AFI members take top spots in Economist Intelligence Unit’s Financial Inclusion Rankings

Christopher Hughes

Superintendent Daniel Schydlowsky has helped Peru become a leader in financial inclusion.

Superintendent Daniel Schydlowsky has helped Peru become a leader in financial inclusion.

The Economist Intelligence Unit’s recently-released Global Microscope 2014: The enabling environment for financial inclusion report saw Alliance for Financial Inclusion (AFI) member institutions making a difference and claiming the top spots when assessing the regulatory environment for financial inclusion across 12 indicators and 55 countries.

AFI members make up 18 of the 20 top-rated nations, including nine of the first 10.

Not surprisingly, seven AFI members from the top 10 countries made specific commitments to the Maya Declaration, including Peru, Colombia, the Philippines, Chile, Mexico, Pakistan, and Tanzania. (More than 90 such countries—representing more than 75 percent of the world’s unbanked population—have supported the Maya Declaration, a measurable set of commitments by developing governments to increase financial inclusion.) India and Bolivia are the other two members from the Network in the top 10.

Peru finished first in the index, with an overall score of 87 out of 100. La Superintendencia de Banca, Seguros y AFP (SBS), the organization responsible for the regulation and supervision of the Peruvian financial system, has been a long standing member of the AFI Network. At the 2014 Global Policy Forum (GPF), it was announced that SBS’s top official, Superintendent Daniel Schydlowsky, will be AFI’s new Steering Committee Chair.

Colombia was ranked second overall at 85, while the Philippines rounded out the top three with a score of 79. Both Peru and Colombia showed strength across the board, ranking in the top five in most of the indicators, while the Philippines received a score of over 76 for eight of the 12 indicators.

The study’s findings show that Colombia and Peru are worldwide leaders in prudential regulation and rules for deposit-taking and have strong records in microcredit. Peru has remarkable institutional support for financial inclusion, especially good regulatory and supervisory capacity, credit-reporting systems and client- protection rules. Colombia is one of the leaders in the regulation of micro-insurance, along with India, Mexico and the Philippines.

Conclusions also indicated East and South Asia and Sub-Saharan Africa are leaders in the area of regulations of electronic payments. Top global finishers include Bangladesh, Kenya and Bolivia, with the adoption of comprehensive and conducive regulation of e-money and mobile payments. Meanwhile, in Pakistan, mobile transactions are growing rapidly, supported by regulation resulting from the joint effort of the regulator and the industry. Kenya is an important member of AFI’s African Mobile Phone Financial Services Policy Initiative (AMPI), which was created to be the firm platform for AFI member institutions in Africa to provide high-level leadership in the overall development of mobile financial services (MFS) policy and regulatory frameworks, and to coordinate efforts of regional peer learning. This in turn broadens knowledge and promotes MFS policy development throughout the entire AFI Network.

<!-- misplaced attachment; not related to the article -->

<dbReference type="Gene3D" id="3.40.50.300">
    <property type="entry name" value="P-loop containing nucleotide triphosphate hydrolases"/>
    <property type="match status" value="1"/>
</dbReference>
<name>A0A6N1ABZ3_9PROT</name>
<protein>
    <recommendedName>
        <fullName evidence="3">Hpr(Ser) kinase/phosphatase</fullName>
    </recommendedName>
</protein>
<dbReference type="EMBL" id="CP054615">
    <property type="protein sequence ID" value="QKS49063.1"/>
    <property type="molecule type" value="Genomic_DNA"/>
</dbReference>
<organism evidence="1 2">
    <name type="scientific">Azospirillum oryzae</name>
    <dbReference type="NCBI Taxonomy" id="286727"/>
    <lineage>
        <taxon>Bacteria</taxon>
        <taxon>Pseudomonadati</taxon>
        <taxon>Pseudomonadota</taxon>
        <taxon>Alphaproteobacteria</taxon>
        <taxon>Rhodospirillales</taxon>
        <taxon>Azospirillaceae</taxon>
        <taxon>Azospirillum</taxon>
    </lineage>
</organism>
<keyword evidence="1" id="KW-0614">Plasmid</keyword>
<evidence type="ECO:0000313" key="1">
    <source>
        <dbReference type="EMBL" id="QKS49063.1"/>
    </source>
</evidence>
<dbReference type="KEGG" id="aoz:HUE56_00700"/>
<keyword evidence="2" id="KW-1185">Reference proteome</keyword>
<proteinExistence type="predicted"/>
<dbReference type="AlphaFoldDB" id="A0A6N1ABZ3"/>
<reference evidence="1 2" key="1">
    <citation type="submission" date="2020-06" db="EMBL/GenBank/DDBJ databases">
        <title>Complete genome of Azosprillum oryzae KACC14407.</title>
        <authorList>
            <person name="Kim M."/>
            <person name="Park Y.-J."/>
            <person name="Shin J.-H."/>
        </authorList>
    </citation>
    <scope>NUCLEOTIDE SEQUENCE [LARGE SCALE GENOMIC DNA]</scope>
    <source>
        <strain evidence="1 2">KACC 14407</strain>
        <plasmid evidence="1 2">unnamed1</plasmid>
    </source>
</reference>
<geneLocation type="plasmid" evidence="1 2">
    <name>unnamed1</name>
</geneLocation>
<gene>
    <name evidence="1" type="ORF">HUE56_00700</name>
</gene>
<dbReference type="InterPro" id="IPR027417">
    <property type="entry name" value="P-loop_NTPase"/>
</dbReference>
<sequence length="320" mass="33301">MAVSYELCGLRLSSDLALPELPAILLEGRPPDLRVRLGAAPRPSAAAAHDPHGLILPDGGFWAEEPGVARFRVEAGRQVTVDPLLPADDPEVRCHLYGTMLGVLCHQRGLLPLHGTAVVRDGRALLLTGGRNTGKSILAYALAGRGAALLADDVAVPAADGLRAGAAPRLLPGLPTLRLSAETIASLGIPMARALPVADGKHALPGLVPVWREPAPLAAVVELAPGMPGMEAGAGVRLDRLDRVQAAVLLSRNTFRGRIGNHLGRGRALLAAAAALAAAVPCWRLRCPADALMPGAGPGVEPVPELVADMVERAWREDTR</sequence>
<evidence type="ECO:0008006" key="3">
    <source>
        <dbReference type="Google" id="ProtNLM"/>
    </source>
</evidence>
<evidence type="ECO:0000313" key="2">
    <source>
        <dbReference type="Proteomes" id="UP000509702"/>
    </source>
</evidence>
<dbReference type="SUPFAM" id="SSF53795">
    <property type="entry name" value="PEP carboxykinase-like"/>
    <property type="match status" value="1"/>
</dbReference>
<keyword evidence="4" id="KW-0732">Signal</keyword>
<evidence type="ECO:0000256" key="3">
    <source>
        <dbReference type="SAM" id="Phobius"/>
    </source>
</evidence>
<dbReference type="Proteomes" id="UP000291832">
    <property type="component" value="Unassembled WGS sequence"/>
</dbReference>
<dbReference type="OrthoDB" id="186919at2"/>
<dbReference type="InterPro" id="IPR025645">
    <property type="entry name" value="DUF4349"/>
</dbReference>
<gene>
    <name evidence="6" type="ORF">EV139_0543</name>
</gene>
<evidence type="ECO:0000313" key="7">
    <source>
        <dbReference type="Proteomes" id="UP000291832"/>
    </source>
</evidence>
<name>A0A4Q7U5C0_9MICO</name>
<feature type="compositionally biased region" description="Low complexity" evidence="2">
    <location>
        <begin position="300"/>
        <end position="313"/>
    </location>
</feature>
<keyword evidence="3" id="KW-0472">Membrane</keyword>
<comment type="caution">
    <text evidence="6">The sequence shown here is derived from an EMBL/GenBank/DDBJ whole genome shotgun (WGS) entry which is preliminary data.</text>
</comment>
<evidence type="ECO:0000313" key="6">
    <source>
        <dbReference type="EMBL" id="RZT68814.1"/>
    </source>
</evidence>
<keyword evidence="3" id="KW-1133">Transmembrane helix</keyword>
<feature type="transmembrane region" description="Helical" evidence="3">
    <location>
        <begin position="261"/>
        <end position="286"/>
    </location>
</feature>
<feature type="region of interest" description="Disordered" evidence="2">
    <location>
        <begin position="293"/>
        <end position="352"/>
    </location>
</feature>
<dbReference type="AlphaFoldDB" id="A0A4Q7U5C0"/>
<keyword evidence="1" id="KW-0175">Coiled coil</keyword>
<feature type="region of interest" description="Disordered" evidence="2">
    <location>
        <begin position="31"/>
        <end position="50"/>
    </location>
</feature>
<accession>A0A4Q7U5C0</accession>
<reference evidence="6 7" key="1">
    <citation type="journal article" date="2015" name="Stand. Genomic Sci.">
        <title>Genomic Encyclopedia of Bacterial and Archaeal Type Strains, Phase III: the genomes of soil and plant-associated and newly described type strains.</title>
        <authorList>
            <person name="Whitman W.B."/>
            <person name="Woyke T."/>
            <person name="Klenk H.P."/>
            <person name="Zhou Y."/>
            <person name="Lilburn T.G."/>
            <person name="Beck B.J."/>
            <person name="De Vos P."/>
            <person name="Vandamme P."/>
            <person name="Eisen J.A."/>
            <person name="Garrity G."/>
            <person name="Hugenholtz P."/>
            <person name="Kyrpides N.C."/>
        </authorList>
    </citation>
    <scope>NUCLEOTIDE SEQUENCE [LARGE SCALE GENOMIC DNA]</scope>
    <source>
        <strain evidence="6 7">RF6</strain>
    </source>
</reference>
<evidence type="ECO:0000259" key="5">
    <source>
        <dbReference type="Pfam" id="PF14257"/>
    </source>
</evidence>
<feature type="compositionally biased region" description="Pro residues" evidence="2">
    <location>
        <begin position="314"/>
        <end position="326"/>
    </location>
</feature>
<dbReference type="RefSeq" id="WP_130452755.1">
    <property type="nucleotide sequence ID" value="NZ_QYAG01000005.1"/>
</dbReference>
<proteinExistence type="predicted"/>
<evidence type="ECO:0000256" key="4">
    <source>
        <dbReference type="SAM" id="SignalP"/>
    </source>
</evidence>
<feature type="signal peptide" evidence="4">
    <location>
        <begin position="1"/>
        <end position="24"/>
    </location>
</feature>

This year’s Microscope demonstrated a new indicator framework that considers products and institutions beyond microfinance to reflect financial inclusion more broadly. The Microscope 2014 is the first edition that focuses on financial inclusion, evaluating the conditions and enablers of expanded access to finance to establish a benchmark across countries.

This enhanced version of the Microscope is directed towards practitioners, policymakers and investors, to help evaluate countries’ progress in achieving financial inclusion, and to establish where further efforts should focus in order to yield additional benefits. Conceptually, the Microscope measures the national environment for financial inclusion by using the following criteria: the range of financial products and services offered; the diversity of institutions offering them; the array of delivery methods; and the institutional support that ensures the safe provision of services to low-income populations.

To view the whole report, download here.

ABOUT THE AUTHOR
Christopher Hughes is the Online Communication Manager at the Alliance for Financial Inclusion.

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